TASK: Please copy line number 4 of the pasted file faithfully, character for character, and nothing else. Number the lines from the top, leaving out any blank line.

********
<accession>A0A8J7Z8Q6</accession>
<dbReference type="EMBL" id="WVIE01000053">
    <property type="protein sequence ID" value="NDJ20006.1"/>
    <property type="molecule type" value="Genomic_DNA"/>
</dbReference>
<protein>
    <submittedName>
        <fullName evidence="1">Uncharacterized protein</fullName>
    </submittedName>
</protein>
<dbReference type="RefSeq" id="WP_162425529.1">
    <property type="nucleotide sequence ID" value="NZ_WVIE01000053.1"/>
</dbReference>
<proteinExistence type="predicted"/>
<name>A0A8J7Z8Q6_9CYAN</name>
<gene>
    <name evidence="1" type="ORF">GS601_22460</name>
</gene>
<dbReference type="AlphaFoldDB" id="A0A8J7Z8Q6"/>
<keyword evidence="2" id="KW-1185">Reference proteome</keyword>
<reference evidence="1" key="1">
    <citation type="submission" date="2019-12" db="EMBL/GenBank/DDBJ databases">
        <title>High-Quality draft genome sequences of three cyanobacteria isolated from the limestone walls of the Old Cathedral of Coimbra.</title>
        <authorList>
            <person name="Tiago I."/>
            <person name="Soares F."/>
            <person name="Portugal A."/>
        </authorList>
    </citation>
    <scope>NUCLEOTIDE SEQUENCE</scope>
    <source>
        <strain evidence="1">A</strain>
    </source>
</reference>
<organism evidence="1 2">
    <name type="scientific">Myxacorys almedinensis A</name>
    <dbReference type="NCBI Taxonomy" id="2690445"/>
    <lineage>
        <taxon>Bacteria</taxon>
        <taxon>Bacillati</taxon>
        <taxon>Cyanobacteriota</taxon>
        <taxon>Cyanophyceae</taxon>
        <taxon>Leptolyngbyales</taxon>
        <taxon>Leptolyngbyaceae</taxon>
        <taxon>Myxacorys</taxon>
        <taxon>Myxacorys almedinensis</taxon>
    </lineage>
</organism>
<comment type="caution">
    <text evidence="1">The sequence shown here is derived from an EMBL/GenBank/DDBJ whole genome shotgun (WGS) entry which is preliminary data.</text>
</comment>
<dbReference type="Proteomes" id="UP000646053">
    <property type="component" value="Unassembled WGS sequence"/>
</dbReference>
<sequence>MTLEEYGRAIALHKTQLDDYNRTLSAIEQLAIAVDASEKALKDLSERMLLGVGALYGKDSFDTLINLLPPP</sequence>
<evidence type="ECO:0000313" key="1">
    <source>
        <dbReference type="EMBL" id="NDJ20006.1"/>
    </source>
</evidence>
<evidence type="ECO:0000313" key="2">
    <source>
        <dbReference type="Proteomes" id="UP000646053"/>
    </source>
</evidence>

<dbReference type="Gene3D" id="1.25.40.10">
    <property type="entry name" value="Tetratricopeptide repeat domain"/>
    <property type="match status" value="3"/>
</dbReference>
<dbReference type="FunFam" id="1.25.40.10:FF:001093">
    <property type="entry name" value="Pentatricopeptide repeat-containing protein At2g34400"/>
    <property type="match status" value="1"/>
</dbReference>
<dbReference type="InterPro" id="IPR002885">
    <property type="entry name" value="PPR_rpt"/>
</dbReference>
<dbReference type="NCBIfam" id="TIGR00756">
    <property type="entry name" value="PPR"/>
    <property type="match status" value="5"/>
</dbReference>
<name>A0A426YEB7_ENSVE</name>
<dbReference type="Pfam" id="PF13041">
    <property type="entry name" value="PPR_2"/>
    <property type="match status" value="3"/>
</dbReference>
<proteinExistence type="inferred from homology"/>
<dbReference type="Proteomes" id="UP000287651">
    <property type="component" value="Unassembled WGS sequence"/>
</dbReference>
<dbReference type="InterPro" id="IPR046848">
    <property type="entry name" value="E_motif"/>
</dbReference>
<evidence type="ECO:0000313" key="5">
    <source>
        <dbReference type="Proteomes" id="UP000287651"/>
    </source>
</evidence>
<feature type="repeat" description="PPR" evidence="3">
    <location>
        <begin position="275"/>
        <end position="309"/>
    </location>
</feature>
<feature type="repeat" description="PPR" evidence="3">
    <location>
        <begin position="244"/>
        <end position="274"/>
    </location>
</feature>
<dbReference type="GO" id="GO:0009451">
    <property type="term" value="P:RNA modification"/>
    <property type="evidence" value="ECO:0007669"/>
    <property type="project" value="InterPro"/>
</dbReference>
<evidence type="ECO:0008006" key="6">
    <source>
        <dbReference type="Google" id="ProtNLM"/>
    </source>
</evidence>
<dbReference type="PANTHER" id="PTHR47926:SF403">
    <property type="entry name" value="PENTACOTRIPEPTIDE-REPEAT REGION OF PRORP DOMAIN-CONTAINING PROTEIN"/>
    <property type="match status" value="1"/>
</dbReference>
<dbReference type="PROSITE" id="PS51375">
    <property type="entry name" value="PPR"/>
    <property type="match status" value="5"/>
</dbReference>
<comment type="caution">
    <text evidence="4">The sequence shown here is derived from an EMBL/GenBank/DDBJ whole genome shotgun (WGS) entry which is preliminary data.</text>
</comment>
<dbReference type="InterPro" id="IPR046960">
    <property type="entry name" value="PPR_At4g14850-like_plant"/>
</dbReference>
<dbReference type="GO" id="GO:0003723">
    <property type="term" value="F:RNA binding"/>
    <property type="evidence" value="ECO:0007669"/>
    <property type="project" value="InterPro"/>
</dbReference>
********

    <property type="molecule type" value="Genomic_DNA"/>